A new report from Mathematica for the Louisiana Department of Education and the Walton Family Foundation helps Louisiana measure each high school’s promotion power—that is, the school’s impact on the long-term success of its students as indicated by high school graduation, college or career readiness, college enrollment and persistence, and success in the job market.
Promotion power measures are designed to disentangle the impact of a given high school from the effects of students’ previous schools, family resources, and other external factors (Figure 1). The study shows that some Louisiana high schools are much more effective than others at promoting students’ long-term outcomes—and the high schools that are best at promoting their students’ long-term prospects are not always the ones that have the highest levels of the outcome measures.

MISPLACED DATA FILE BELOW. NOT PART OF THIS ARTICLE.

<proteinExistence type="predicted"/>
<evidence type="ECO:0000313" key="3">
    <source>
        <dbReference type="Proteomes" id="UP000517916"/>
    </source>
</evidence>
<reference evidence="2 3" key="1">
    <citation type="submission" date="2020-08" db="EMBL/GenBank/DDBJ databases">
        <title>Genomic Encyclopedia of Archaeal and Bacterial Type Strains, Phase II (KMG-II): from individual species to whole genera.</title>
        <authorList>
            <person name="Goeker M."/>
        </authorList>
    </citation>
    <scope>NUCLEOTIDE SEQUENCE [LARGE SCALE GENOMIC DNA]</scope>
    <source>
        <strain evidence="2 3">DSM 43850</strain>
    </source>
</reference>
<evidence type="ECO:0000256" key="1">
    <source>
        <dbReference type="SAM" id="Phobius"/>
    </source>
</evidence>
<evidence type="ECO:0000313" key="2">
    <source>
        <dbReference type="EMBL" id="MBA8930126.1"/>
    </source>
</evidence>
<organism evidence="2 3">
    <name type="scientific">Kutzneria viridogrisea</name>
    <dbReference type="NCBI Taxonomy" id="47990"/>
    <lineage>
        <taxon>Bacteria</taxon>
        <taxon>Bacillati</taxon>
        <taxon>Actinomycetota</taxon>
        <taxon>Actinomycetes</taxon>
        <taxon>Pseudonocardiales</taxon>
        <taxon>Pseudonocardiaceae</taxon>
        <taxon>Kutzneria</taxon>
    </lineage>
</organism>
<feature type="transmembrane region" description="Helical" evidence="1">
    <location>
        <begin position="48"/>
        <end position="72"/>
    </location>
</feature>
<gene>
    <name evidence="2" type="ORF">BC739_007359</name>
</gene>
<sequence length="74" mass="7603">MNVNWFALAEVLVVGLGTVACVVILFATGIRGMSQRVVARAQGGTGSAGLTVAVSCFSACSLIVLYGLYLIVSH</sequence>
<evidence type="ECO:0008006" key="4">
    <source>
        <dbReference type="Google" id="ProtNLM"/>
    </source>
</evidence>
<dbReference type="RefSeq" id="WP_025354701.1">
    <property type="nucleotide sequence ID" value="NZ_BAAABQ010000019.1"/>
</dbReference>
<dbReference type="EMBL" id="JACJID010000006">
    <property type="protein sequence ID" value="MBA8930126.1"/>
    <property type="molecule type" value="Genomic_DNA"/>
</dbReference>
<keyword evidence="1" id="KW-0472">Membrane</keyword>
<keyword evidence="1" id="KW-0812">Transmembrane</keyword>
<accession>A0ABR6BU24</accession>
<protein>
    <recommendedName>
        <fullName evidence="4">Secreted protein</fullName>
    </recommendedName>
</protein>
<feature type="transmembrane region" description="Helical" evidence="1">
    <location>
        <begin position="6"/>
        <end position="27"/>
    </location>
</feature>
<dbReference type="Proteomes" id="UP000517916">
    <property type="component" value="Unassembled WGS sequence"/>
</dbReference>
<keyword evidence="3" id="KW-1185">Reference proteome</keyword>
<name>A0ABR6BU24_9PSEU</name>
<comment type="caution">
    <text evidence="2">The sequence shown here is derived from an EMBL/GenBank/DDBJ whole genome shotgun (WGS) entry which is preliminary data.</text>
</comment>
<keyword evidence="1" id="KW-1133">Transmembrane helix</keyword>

Figure 1. Promotion power measures separate schools’ contributions to students’ long-term outcomes from other factors
Key findings include the following:
- Measures of promotion power substantially reduce or even eliminate the relationship between students’ poverty and a school’s performance, thereby assessing school effectiveness more accurately. Some schools with high levels of the outcome measures merely benefit from serving advantaged students, and other schools with lower raw outcomes are dramatically improving the prospects of disadvantaged students.
- Schools with a positive impact on one measure of promotion power are more likely to positively impact other long-term outcomes of students, but many schools show varying effectiveness for different outcomes.
“The promotion power measures developed in this study help Louisiana identify high schools that are moving the needle on students’ long-term outcomes,” said Matthew Johnson, who directed the study. “In future research, we can examine the policies and practices in place at schools with high promotion power to help inform policymakers and educators about the features of high schools that are related to impacts on students’ long-term outcomes.”
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